Celaena arrives in Rifthold and poses as “Lillian.” She meets the 24 other competitors, as well as Princess Nehemia from Eyllwe, and various members of the court including Kaltain Rompier. Chaol trains and conditions Celaena so that she can regain her strength and endurance and stand a chance in the contest.
The challenges include archery, a test of poisons, and climbing, among others—and Celaena befriends fellow contestant, Nox. Outside of training, she spends her time devouring books and flirting with Dorian. Grumpy Chaol is irritated by this and gets jealous. Celaena also befriends Nehemia.
As the weeks pass, someone starts murdering contestants. Celaena begins to suspect that there is something sinister going on in the glass palace, which may involve Perrington’s contestant, Cain. Perrington is also seemingly involved with Kaltain as a marriage prospect, but Kaltain has her entitled, snobby heart set on Dorian. As the months pass, Kaltain develops horrible headaches and becomes an opium addict to try and find relief.
Meanwhile, Celaena uncovers a secret door in her rooms leading down into the stone ruin part of the palace. It is here that she finds the sarcophagi of King Gavin and Queen Elena. She learns of a plot to destroy Adarlan and suspects someone at court is involved. She, along with Chaol and Dorian, work to stop the killings, while trying to navigate the love triangle blooming between them.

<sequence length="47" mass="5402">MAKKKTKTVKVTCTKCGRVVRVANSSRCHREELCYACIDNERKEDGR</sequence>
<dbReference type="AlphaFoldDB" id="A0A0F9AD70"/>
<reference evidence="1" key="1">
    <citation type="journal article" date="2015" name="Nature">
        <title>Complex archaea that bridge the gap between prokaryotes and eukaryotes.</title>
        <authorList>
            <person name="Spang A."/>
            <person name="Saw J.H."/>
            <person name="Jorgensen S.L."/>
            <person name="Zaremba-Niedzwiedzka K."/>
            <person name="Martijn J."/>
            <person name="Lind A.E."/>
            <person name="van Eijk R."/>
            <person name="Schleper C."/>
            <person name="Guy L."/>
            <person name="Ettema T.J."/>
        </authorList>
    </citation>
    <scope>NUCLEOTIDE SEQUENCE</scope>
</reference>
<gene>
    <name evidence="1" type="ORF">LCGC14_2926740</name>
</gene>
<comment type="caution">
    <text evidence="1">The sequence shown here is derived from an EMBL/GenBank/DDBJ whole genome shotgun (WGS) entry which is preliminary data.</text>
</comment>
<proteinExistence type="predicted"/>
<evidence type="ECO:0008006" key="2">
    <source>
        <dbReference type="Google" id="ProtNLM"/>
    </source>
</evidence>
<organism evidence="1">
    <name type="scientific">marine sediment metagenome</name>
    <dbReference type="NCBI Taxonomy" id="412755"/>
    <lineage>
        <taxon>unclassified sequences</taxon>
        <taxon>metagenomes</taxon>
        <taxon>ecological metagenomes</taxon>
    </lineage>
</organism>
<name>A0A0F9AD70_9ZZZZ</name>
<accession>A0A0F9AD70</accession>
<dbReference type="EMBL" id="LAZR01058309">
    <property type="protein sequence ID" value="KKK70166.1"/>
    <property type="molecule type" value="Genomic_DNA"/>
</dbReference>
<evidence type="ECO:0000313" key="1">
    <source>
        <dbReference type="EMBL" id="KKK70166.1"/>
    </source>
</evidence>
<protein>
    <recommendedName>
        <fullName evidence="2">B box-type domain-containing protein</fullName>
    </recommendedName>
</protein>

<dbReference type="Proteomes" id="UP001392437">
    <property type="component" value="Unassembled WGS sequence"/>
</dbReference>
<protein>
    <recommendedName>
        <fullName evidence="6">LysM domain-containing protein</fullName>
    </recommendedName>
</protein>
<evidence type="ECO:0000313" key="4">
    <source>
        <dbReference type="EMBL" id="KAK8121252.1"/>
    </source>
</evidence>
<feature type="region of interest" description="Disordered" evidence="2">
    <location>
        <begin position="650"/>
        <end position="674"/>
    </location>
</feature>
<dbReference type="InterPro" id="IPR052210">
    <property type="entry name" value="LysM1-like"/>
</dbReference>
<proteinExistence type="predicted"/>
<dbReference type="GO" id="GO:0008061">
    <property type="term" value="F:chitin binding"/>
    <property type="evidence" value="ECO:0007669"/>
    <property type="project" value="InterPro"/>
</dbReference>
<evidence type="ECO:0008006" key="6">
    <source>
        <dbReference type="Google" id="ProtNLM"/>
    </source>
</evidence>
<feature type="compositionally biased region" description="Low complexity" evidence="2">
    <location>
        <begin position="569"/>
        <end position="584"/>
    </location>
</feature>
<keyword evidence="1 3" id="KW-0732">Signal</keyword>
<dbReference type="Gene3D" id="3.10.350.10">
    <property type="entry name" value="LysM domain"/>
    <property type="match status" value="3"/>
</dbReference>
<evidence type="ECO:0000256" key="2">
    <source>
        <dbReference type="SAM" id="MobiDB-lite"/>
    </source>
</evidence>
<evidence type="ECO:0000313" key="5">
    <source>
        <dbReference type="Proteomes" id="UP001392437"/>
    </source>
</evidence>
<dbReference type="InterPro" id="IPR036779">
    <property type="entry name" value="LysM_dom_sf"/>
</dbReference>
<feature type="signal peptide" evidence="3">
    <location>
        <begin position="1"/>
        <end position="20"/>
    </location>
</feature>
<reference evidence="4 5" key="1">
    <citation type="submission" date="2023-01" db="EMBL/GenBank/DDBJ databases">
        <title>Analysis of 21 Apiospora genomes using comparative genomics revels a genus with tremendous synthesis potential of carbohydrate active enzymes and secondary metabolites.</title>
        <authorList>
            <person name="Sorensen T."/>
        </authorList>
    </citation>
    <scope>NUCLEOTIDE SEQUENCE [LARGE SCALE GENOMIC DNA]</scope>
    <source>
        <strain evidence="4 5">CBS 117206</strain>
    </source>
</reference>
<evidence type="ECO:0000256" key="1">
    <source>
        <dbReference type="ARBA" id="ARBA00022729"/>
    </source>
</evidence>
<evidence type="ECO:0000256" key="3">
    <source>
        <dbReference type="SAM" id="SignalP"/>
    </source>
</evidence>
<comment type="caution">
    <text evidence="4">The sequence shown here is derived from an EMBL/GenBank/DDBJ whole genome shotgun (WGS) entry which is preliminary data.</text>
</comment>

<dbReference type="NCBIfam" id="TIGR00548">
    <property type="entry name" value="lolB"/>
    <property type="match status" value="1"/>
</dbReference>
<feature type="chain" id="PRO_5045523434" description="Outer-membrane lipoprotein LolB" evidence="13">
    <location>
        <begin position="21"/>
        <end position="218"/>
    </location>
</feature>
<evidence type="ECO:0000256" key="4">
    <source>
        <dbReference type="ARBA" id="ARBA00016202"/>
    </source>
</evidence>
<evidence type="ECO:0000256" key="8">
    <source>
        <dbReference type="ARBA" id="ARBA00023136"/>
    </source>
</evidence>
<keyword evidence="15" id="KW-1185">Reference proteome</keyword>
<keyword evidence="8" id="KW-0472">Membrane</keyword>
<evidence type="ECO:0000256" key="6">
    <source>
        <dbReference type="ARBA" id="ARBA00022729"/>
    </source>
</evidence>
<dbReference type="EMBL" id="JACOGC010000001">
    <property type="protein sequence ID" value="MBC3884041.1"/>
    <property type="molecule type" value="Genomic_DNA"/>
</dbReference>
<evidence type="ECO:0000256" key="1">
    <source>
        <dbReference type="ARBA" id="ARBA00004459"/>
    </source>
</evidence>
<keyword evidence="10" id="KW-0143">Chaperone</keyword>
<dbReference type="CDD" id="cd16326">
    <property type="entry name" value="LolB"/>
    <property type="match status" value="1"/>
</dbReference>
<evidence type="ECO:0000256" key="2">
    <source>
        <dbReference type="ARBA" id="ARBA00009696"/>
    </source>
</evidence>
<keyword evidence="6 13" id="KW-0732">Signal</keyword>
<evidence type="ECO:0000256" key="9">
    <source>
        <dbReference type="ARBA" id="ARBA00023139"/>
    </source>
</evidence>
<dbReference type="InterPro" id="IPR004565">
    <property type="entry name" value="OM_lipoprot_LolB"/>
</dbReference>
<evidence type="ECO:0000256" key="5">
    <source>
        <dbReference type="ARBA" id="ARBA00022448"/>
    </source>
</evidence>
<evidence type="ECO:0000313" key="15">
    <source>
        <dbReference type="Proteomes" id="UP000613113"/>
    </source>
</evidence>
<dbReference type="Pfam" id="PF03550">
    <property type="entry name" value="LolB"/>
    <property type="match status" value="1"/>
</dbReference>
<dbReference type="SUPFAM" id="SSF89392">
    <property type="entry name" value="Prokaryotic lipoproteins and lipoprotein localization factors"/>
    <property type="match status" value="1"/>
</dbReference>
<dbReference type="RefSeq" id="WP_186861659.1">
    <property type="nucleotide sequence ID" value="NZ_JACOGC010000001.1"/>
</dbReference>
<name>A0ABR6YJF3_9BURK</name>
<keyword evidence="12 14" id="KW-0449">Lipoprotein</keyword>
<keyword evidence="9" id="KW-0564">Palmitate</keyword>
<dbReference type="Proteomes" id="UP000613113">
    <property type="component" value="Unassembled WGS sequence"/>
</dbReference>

How does Throne of Glass end?
In the final four challenge, Celaena beats the ultra-violent Grave, and earns a glass of wine before her final duel with Cain. She drinks it not knowing that Perrington tasked Kaltain with poisoning it. Cain (who wears a black ring and has been getting bigger and faster), beats Celaena’s ass. Meanwhile, invisible otherworldly creatures are also attacking her. Eventually, Nehemia quietly intervenes by using wyrdmarks to summon the old queen Elena.
With Elena’s help, Celaena wins. But Cain tries to stab her in the back after she’s announced the winner. Chaol kills him, and we learn that was Chaol’s first kill. The book ends with the king informing Celaena that as his champion, she will be required to kill whoever he demands, otherwise people she cares about will start dying.
Throne of Glass by Sarah J Maas discussion, part 1 (chapters 1–26)
Throne of Glass discussion, part 2 (chapters 27+)
If you’ve read the first book in the Throne of Glass series, what did you think?
As a protagonist, Celaena Sardothien gets a lot of criticism for her supposed arrogance—do you agree with that sentiment?
Looking for more Throne of Glass discussion?
I’ve shared all Throne of Glass discussion videos in this THRONE OF MAAS Spotify playlist.
You can also find our podcast on YouTube.